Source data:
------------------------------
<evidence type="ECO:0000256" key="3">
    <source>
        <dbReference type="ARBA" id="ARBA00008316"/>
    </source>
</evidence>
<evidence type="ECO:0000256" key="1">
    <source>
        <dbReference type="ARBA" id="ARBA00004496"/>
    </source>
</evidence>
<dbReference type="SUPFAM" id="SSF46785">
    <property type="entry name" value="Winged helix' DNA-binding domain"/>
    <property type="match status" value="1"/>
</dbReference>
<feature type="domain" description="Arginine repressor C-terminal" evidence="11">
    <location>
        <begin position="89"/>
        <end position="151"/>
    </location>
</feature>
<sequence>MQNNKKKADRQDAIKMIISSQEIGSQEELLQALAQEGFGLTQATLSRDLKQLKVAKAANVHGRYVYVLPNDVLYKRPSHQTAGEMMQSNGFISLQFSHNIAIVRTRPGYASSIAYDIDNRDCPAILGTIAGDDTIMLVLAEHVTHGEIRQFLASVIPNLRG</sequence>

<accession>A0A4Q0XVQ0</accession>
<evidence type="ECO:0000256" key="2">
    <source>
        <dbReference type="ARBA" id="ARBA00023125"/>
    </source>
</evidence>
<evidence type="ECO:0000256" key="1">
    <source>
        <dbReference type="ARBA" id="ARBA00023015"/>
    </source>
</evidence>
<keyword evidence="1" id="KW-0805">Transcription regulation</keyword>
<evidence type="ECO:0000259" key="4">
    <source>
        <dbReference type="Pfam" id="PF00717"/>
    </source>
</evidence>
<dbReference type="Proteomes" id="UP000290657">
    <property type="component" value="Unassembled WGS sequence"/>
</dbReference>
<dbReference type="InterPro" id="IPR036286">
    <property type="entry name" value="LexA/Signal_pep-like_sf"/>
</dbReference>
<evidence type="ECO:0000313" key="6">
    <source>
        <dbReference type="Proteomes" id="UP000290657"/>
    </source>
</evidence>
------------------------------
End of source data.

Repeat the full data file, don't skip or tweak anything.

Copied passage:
<evidence type="ECO:0000256" key="3">
    <source>
        <dbReference type="ARBA" id="ARBA00008316"/>
    </source>
</evidence>
<evidence type="ECO:0000256" key="1">
    <source>
        <dbReference type="ARBA" id="ARBA00004496"/>
    </source>
</evidence>
<dbReference type="SUPFAM" id="SSF46785">
    <property type="entry name" value="Winged helix' DNA-binding domain"/>
    <property type="match status" value="1"/>
</dbReference>
<feature type="domain" description="Arginine repressor C-terminal" evidence="11">
    <location>
        <begin position="89"/>
        <end position="151"/>
    </location>
</feature>
<sequence>MQNNKKKADRQDAIKMIISSQEIGSQEELLQALAQEGFGLTQATLSRDLKQLKVAKAANVHGRYVYVLPNDVLYKRPSHQTAGEMMQSNGFISLQFSHNIAIVRTRPGYASSIAYDIDNRDCPAILGTIAGDDTIMLVLAEHVTHGEIRQFLASVIPNLRG</sequence>

<accession>A0A4Q0XVQ0</accession>
<evidence type="ECO:0000256" key="2">
    <source>
        <dbReference type="ARBA" id="ARBA00023125"/>
    </source>
</evidence>
<evidence type="ECO:0000256" key="1">
    <source>
        <dbReference type="ARBA" id="ARBA00023015"/>
    </source>
</evidence>
<keyword evidence="1" id="KW-0805">Transcription regulation</keyword>
<evidence type="ECO:0000259" key="4">
    <source>
        <dbReference type="Pfam" id="PF00717"/>
    </source>
</evidence>
<dbReference type="Proteomes" id="UP000290657">
    <property type="component" value="Unassembled WGS sequence"/>
</dbReference>
<dbReference type="InterPro" id="IPR036286">
    <property type="entry name" value="LexA/Signal_pep-like_sf"/>
</dbReference>
<evidence type="ECO:0000313" key="6">
    <source>
        <dbReference type="Proteomes" id="UP000290657"/>
    </source>
</evidence>